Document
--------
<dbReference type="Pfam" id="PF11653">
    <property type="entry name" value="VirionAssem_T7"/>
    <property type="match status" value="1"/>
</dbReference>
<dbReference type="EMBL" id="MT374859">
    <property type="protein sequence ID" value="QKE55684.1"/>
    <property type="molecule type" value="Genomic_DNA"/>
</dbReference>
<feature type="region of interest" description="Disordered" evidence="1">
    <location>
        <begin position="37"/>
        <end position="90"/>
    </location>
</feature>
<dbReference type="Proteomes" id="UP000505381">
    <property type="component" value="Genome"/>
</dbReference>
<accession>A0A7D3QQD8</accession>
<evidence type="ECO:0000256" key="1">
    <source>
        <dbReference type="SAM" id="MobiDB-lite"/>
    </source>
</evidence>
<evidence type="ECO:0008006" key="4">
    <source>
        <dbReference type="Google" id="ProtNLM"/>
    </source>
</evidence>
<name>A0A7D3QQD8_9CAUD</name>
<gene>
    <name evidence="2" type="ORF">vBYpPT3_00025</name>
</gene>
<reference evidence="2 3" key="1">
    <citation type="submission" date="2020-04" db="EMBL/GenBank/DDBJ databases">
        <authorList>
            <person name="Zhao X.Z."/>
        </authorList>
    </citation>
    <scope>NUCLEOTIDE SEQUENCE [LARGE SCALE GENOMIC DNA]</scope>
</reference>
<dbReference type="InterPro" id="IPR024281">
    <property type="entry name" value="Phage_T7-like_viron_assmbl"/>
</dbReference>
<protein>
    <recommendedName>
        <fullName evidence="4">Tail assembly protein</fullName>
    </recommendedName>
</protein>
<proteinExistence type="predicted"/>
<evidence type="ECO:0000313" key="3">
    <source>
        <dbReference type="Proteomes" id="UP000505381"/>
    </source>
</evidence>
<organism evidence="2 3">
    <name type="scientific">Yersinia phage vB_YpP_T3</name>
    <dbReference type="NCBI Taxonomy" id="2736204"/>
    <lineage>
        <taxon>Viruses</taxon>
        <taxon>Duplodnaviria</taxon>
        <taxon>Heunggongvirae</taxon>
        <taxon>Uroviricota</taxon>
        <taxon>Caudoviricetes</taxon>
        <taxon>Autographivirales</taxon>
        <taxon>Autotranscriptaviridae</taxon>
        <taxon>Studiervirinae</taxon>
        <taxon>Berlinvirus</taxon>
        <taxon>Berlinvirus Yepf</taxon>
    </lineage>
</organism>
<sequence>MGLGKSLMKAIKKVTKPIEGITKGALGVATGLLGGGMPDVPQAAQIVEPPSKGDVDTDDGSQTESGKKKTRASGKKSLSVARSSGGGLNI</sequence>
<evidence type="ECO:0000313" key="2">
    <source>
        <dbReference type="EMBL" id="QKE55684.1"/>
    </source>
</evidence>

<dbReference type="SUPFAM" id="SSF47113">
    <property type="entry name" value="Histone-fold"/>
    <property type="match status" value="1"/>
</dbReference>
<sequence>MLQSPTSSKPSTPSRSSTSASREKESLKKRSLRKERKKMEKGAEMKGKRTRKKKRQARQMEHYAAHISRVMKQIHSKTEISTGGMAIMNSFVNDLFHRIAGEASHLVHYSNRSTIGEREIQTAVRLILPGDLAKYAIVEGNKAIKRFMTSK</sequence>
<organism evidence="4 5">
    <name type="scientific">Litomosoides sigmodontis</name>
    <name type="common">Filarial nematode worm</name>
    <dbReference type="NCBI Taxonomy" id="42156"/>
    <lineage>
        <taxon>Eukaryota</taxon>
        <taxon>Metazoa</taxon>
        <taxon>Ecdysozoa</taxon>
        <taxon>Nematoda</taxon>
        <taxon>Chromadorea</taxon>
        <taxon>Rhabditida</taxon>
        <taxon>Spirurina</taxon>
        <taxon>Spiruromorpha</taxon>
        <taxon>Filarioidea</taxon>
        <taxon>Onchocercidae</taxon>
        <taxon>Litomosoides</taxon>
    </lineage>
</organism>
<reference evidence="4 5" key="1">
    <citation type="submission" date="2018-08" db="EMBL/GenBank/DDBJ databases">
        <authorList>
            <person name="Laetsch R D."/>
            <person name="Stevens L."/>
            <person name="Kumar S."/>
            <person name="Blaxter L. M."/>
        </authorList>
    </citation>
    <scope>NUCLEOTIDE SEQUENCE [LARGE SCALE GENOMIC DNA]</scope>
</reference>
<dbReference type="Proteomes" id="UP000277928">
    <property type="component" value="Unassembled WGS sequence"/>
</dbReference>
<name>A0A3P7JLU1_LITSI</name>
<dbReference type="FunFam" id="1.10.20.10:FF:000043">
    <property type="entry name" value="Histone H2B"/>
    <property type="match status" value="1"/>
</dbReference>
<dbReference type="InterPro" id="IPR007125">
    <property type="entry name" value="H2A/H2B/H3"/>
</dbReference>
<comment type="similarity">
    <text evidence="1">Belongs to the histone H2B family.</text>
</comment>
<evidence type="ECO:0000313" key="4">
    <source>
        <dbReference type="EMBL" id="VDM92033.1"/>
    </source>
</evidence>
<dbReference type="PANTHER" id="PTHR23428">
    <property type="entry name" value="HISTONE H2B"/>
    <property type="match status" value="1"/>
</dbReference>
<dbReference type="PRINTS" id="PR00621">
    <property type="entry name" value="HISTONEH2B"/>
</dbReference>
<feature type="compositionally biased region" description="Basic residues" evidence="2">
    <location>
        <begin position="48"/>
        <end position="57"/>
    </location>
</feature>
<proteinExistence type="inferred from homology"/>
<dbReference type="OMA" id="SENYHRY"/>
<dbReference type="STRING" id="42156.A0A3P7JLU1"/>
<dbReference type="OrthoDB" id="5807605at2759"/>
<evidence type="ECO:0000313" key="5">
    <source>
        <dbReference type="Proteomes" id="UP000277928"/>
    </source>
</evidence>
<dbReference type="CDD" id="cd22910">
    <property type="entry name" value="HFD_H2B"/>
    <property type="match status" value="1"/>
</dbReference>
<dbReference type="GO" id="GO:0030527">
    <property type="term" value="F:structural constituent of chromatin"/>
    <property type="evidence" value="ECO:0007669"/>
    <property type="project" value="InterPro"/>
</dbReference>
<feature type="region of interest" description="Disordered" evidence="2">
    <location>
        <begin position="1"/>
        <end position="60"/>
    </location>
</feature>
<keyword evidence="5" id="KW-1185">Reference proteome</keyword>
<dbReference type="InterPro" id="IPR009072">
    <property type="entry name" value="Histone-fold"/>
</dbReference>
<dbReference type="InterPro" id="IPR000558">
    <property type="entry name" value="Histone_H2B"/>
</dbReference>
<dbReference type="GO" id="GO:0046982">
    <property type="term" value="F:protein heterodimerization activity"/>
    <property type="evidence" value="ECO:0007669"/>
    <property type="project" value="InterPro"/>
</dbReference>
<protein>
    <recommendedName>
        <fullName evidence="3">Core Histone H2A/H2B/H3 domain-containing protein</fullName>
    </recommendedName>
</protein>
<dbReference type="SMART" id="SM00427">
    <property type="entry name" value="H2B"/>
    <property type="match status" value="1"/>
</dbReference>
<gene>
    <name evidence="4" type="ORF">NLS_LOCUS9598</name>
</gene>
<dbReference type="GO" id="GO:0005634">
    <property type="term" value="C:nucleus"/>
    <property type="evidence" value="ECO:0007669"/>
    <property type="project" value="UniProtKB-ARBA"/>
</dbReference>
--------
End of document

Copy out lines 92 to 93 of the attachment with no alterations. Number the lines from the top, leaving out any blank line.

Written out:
        <taxon>Rhabditida</taxon>
        <taxon>Spirurina</taxon>